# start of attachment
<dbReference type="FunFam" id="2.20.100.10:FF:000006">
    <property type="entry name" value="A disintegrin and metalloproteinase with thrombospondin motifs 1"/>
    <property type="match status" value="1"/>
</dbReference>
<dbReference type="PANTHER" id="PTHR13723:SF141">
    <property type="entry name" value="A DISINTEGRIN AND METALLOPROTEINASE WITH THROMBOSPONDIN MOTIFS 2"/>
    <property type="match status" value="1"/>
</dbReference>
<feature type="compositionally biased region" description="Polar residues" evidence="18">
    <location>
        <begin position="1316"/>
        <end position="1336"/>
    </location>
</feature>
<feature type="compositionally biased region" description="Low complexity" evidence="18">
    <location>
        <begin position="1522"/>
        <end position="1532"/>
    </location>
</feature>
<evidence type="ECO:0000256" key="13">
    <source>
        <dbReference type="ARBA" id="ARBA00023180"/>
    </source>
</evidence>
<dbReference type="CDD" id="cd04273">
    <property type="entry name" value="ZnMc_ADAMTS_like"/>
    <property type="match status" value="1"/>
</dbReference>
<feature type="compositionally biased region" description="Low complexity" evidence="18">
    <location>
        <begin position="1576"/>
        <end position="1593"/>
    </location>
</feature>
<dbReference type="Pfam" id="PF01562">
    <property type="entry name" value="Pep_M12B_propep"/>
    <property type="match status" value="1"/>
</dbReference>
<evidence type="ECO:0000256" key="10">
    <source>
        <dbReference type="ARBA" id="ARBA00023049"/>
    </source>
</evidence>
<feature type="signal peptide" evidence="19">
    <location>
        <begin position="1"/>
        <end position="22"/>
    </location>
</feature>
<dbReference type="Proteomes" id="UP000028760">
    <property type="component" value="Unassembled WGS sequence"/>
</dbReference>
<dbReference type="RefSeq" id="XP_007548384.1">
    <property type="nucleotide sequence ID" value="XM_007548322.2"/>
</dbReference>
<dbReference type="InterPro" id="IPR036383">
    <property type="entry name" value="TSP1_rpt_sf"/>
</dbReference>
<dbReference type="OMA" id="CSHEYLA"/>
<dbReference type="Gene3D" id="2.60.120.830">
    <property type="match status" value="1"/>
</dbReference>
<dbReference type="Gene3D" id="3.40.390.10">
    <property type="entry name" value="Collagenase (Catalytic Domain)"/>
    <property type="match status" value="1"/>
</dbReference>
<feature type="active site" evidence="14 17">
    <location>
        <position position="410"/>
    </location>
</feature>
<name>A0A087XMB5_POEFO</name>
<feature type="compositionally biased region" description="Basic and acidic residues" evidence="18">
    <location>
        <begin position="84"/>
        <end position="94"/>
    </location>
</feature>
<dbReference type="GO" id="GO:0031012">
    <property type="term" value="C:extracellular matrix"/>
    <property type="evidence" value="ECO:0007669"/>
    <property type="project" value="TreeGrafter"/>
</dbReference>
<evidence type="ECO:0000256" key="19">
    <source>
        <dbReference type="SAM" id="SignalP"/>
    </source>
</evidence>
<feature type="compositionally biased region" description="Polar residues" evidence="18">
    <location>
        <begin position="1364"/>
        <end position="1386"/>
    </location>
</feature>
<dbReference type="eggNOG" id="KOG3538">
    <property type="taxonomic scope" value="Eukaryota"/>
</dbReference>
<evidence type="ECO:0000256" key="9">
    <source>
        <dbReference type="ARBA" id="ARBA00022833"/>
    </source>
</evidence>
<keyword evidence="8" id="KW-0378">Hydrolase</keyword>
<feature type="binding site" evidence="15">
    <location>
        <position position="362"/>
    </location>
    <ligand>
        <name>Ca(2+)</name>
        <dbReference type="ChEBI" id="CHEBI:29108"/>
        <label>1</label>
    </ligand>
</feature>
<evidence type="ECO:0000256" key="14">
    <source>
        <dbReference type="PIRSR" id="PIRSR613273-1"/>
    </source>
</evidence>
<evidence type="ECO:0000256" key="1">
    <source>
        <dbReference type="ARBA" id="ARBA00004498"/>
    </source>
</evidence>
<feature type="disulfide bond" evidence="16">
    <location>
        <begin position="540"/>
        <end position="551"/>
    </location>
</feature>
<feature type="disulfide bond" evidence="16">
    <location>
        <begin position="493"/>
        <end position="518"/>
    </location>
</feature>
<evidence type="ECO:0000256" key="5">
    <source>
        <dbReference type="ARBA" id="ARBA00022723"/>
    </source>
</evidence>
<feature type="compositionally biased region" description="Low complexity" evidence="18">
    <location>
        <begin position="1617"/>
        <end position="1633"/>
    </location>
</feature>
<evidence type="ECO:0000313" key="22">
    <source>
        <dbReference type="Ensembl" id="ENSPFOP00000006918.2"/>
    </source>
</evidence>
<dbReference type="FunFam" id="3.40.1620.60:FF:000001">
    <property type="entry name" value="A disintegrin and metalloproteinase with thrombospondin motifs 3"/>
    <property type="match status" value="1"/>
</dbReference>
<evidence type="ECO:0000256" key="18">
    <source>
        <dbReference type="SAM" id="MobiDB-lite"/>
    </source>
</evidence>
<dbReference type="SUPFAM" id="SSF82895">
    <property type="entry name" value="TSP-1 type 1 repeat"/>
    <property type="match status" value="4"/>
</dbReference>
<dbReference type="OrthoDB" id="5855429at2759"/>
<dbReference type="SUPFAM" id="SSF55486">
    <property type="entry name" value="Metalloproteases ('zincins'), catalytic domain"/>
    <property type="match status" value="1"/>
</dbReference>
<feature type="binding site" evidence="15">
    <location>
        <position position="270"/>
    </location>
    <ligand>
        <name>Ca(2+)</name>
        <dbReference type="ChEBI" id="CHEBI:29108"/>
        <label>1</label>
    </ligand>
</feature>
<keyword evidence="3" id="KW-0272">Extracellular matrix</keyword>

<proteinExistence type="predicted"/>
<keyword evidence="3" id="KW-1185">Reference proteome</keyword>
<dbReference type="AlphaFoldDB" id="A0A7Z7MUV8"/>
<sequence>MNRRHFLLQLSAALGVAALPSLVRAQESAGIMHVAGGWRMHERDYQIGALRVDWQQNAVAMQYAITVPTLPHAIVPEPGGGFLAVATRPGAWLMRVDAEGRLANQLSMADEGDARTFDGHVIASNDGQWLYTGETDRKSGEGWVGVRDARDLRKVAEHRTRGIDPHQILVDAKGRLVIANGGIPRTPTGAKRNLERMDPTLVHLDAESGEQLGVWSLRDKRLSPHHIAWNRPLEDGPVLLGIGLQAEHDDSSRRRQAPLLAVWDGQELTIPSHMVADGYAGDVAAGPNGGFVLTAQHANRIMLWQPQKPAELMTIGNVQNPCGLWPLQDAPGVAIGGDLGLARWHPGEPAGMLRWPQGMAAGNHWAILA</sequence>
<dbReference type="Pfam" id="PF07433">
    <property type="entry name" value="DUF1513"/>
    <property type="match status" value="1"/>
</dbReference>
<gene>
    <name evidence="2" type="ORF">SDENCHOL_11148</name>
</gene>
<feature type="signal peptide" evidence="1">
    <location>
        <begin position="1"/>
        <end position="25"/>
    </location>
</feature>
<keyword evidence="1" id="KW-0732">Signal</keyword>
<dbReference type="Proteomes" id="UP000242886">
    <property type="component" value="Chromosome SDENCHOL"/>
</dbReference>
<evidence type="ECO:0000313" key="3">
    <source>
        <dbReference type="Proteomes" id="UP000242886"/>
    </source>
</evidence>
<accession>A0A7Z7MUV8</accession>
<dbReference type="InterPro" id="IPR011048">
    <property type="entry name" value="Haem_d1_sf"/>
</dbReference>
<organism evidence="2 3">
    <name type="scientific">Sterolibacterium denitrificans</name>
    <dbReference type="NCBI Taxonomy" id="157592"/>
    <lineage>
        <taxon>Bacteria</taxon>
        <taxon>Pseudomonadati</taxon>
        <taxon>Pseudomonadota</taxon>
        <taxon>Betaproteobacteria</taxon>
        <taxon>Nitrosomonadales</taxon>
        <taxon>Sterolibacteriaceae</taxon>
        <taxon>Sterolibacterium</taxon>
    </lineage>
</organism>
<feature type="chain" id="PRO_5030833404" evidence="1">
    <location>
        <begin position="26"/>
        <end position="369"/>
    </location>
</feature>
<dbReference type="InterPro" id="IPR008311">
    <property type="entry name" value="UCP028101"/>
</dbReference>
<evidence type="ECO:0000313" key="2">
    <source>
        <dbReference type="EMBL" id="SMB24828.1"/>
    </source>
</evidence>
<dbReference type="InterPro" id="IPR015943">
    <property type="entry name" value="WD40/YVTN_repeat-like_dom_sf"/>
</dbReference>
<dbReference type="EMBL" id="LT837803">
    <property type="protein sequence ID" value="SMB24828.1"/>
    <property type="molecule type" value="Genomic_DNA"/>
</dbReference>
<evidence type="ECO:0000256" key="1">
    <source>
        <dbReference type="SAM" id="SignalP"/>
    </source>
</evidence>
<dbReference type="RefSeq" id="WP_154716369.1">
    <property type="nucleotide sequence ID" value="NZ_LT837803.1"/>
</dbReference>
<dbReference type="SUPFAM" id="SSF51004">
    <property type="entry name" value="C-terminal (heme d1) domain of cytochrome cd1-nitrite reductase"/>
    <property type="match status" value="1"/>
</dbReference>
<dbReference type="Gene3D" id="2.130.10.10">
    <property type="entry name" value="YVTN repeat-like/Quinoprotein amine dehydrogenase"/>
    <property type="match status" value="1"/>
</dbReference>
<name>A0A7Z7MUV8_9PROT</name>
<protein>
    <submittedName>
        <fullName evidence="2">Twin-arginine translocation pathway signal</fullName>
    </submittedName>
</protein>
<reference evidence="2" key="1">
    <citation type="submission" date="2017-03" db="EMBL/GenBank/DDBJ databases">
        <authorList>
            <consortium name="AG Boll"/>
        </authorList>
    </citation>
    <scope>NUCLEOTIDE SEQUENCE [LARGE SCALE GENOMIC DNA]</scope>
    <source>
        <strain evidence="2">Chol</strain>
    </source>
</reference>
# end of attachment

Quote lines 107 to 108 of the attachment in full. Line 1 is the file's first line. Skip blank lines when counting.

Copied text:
        <position position="362"/>
    </location>